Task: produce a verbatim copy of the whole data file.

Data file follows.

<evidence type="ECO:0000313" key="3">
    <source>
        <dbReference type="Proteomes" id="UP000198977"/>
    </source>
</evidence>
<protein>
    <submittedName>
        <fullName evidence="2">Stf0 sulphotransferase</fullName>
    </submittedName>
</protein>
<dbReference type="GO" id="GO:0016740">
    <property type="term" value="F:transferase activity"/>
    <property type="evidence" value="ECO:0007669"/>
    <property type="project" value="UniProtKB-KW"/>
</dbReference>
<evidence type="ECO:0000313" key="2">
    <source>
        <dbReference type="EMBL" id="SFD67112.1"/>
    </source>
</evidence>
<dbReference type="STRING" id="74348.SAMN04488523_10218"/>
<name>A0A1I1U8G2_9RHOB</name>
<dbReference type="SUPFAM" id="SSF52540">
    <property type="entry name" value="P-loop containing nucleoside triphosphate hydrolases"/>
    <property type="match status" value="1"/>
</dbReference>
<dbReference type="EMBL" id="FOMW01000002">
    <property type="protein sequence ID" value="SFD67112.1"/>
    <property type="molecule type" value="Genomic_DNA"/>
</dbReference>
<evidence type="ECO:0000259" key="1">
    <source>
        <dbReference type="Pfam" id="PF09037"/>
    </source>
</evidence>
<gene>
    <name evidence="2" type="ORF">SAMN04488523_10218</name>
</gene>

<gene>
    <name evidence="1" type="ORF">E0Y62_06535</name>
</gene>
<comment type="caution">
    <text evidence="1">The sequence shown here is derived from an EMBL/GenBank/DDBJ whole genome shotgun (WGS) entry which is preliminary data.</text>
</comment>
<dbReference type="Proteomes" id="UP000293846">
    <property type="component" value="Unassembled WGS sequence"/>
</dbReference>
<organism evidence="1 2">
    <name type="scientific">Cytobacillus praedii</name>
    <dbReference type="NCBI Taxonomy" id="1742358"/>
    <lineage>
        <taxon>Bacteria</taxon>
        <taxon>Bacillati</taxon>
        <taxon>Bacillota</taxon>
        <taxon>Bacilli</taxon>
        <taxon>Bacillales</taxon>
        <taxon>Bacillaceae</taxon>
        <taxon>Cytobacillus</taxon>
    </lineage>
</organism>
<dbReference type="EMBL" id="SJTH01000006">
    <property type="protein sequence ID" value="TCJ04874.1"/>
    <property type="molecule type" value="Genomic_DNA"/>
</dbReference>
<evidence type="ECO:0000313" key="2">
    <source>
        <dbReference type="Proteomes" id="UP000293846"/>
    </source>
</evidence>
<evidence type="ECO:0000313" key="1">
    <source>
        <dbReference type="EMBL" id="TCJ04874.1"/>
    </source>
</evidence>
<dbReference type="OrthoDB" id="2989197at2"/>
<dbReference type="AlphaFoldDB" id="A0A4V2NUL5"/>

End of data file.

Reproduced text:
<evidence type="ECO:0000313" key="3">
    <source>
        <dbReference type="Proteomes" id="UP000198977"/>
    </source>
</evidence>
<protein>
    <submittedName>
        <fullName evidence="2">Stf0 sulphotransferase</fullName>
    </submittedName>
</protein>
<dbReference type="GO" id="GO:0016740">
    <property type="term" value="F:transferase activity"/>
    <property type="evidence" value="ECO:0007669"/>
    <property type="project" value="UniProtKB-KW"/>
</dbReference>
<evidence type="ECO:0000313" key="2">
    <source>
        <dbReference type="EMBL" id="SFD67112.1"/>
    </source>
</evidence>
<dbReference type="STRING" id="74348.SAMN04488523_10218"/>
<name>A0A1I1U8G2_9RHOB</name>
<dbReference type="SUPFAM" id="SSF52540">
    <property type="entry name" value="P-loop containing nucleoside triphosphate hydrolases"/>
    <property type="match status" value="1"/>
</dbReference>
<dbReference type="EMBL" id="FOMW01000002">
    <property type="protein sequence ID" value="SFD67112.1"/>
    <property type="molecule type" value="Genomic_DNA"/>
</dbReference>
<evidence type="ECO:0000259" key="1">
    <source>
        <dbReference type="Pfam" id="PF09037"/>
    </source>
</evidence>
<gene>
    <name evidence="2" type="ORF">SAMN04488523_10218</name>
</gene>

<gene>
    <name evidence="1" type="ORF">E0Y62_06535</name>
</gene>
<comment type="caution">
    <text evidence="1">The sequence shown here is derived from an EMBL/GenBank/DDBJ whole genome shotgun (WGS) entry which is preliminary data.</text>
</comment>
<dbReference type="Proteomes" id="UP000293846">
    <property type="component" value="Unassembled WGS sequence"/>
</dbReference>
<organism evidence="1 2">
    <name type="scientific">Cytobacillus praedii</name>
    <dbReference type="NCBI Taxonomy" id="1742358"/>
    <lineage>
        <taxon>Bacteria</taxon>
        <taxon>Bacillati</taxon>
        <taxon>Bacillota</taxon>
        <taxon>Bacilli</taxon>
        <taxon>Bacillales</taxon>
        <taxon>Bacillaceae</taxon>
        <taxon>Cytobacillus</taxon>
    </lineage>
</organism>
<dbReference type="EMBL" id="SJTH01000006">
    <property type="protein sequence ID" value="TCJ04874.1"/>
    <property type="molecule type" value="Genomic_DNA"/>
</dbReference>
<evidence type="ECO:0000313" key="2">
    <source>
        <dbReference type="Proteomes" id="UP000293846"/>
    </source>
</evidence>
<evidence type="ECO:0000313" key="1">
    <source>
        <dbReference type="EMBL" id="TCJ04874.1"/>
    </source>
</evidence>
<dbReference type="OrthoDB" id="2989197at2"/>
<dbReference type="AlphaFoldDB" id="A0A4V2NUL5"/>